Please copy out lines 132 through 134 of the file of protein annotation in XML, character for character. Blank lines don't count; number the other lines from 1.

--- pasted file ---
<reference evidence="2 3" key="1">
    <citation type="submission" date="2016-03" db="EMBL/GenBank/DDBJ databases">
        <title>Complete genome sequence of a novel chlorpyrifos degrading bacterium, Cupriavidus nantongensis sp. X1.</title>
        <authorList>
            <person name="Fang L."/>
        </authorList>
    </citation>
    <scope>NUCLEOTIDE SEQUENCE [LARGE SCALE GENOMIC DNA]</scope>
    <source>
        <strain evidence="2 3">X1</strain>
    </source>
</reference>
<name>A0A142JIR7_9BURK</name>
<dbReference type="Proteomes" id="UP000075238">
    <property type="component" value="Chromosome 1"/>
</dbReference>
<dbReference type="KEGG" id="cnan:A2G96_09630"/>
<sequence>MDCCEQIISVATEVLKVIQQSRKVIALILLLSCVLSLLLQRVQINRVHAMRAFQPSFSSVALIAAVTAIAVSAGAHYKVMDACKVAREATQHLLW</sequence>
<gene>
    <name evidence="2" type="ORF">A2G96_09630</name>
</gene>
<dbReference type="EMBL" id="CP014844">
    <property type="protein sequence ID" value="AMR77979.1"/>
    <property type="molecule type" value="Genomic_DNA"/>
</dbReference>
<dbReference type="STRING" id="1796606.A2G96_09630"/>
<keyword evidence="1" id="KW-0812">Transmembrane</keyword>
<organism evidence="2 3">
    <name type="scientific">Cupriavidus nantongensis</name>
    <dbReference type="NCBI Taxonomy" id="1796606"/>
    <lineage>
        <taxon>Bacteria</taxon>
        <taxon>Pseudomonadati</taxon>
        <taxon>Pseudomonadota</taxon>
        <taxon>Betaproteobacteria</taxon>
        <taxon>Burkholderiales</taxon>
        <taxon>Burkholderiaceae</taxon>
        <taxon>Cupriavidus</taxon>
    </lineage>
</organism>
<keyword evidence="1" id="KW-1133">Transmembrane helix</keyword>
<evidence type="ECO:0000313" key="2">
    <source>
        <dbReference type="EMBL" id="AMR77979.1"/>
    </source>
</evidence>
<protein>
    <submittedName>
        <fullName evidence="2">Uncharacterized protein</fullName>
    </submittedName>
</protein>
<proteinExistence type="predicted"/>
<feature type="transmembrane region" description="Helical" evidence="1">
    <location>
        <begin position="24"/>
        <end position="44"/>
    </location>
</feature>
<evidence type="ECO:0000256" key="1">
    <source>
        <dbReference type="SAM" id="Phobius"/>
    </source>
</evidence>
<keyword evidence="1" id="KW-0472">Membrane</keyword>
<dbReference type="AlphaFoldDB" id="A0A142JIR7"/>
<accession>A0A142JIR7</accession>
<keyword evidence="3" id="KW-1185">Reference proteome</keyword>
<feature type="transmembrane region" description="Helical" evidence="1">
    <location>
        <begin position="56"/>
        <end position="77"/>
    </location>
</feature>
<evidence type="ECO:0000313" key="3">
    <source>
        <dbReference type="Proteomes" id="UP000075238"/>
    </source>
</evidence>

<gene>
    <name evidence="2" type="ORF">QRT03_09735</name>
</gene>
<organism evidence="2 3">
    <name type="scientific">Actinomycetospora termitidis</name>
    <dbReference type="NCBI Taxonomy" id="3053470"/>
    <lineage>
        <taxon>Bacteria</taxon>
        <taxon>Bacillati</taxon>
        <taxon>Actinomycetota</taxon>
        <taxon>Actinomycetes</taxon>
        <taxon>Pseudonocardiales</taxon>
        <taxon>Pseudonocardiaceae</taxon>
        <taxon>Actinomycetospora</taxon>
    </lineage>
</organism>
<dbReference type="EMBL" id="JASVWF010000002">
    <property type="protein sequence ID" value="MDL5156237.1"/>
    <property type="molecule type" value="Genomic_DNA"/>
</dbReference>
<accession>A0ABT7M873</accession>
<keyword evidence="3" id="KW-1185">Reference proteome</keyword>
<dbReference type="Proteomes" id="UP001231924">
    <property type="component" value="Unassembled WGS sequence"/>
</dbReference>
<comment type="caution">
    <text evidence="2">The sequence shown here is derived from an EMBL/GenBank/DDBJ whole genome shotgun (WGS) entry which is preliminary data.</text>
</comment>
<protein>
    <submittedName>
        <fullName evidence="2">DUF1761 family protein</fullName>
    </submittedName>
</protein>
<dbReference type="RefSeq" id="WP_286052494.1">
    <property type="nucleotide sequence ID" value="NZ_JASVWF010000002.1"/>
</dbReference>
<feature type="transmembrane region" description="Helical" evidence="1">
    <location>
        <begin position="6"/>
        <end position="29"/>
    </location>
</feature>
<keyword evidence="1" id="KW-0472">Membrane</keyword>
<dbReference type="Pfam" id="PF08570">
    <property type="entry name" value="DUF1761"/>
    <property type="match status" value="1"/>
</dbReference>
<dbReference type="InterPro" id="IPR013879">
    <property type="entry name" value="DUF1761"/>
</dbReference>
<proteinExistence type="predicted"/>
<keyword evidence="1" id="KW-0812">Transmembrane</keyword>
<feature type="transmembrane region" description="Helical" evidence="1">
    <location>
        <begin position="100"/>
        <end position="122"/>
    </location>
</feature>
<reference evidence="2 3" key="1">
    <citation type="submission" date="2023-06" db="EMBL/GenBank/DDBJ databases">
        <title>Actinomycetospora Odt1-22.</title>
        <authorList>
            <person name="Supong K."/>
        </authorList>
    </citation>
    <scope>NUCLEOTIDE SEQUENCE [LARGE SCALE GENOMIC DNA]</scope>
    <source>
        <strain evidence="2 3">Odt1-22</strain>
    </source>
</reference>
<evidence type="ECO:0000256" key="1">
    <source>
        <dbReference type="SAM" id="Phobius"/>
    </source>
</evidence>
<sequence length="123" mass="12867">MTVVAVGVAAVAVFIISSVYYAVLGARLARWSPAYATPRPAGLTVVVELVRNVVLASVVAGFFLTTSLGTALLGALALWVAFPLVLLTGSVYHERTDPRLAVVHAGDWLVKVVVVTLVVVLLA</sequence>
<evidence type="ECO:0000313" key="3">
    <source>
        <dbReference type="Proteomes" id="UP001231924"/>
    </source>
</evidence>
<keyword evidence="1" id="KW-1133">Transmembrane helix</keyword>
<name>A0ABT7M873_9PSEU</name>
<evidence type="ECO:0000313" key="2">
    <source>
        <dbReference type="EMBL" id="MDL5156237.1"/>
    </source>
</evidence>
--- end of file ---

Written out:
    <location>
        <begin position="100"/>
        <end position="122"/>